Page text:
United States

Carla Overbeck captained the 1999 USWNT to a World Cup victory, one of the USWNT’s record three victories. The USWNT will try to add a fourth in France this summer (https://commons.wikimedia.org/wiki/File:Carla_Overbeck_nel_1999.jpg)

The United States enter this Summer’s World Cup as defending champions and world number 1.  They are in the same group as Sweden, joined by 34th ranked Thailand and 39th ranked Chile.  The NWSL is continuing to offer a place for women to play professionally in the US, but many other nations seem to be “catching up” in terms of development and talent in women’s soccer.  The United States will not have an easy time defending their title.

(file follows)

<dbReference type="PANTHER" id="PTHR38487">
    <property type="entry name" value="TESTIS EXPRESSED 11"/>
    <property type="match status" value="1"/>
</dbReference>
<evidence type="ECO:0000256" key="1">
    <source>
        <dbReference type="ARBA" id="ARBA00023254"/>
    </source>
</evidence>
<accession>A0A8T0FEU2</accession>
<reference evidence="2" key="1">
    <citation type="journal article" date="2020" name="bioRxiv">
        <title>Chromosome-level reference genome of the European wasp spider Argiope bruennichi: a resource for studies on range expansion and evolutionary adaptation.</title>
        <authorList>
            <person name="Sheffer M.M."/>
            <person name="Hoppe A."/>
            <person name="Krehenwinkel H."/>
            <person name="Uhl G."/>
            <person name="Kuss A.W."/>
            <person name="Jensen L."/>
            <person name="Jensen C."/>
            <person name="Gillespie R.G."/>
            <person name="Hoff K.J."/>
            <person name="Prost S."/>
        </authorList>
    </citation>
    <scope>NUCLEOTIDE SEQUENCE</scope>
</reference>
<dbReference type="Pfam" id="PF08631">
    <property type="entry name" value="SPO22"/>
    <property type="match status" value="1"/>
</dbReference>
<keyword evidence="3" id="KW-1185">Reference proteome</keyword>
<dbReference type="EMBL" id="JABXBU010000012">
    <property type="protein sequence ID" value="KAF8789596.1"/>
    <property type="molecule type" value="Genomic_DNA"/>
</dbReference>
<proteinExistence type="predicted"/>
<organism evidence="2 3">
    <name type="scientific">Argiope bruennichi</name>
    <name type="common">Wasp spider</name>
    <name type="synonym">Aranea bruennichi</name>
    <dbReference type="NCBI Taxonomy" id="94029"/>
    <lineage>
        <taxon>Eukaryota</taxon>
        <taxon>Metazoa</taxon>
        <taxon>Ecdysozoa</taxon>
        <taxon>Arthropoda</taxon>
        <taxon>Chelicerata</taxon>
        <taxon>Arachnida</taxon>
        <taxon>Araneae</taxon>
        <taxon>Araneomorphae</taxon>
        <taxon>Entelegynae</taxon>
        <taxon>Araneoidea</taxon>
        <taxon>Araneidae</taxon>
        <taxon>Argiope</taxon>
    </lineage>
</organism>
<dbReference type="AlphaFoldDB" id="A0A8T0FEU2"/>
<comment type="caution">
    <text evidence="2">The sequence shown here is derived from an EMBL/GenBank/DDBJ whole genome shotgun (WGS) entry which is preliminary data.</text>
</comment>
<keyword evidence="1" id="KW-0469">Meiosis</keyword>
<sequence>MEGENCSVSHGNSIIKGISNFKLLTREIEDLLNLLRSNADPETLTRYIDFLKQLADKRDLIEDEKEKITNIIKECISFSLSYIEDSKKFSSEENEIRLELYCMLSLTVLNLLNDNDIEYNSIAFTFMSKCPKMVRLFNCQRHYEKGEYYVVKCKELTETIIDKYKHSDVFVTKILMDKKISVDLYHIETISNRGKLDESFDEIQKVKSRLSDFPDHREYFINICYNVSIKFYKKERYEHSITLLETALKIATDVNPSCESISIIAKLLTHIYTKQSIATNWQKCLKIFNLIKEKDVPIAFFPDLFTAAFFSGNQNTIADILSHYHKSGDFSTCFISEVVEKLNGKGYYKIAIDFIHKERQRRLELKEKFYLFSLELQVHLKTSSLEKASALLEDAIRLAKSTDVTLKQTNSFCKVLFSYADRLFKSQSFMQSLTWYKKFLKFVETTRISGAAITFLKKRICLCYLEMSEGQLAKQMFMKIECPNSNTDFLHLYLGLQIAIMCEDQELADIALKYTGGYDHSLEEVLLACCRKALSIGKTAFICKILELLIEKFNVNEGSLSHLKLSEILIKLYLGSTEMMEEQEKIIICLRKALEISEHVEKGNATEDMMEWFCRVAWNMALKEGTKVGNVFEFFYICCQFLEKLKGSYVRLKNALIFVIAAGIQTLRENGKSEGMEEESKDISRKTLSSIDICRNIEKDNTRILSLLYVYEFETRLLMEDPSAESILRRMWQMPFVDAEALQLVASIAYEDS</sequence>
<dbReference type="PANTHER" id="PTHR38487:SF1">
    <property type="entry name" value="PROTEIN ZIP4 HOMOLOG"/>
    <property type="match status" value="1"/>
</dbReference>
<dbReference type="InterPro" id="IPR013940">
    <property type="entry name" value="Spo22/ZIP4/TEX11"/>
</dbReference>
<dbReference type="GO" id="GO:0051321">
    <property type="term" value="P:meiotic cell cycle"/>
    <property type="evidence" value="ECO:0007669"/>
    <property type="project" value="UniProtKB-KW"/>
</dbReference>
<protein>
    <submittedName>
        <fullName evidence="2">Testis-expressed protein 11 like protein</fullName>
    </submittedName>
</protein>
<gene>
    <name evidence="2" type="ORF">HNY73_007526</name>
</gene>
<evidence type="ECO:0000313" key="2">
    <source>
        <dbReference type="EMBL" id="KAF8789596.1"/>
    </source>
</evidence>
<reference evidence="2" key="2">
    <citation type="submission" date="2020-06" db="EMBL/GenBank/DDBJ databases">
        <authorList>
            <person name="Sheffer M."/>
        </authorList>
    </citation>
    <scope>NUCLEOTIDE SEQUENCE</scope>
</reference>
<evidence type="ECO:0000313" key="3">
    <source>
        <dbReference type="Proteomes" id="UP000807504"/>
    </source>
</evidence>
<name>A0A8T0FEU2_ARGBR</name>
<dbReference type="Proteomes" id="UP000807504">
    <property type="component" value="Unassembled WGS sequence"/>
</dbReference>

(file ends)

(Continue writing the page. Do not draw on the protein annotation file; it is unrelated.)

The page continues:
The United States is not known for having a strong men’s team, but they currently rank a respectable 25th in the world.  However, they are a very mediocre 51st in the gender gap index and 78th in women’s participation in government.  None of these rankings seem to suggest that the USWNT would be the preeminent world power.  However, they are also backed by the number 3 population in the world and the 19th highest GDP Per Capita (and largest GDP).  They also rank 12th for economic freedom and 5th for average level of education. The United Staes may not be a classic case of a nation setup for women’s soccer success, but their respectable scores on the 3 categories found to be important, combined with the fact that they are a very large, wealthy and sports crazy country, help to explain their dominance in women’s soccer.

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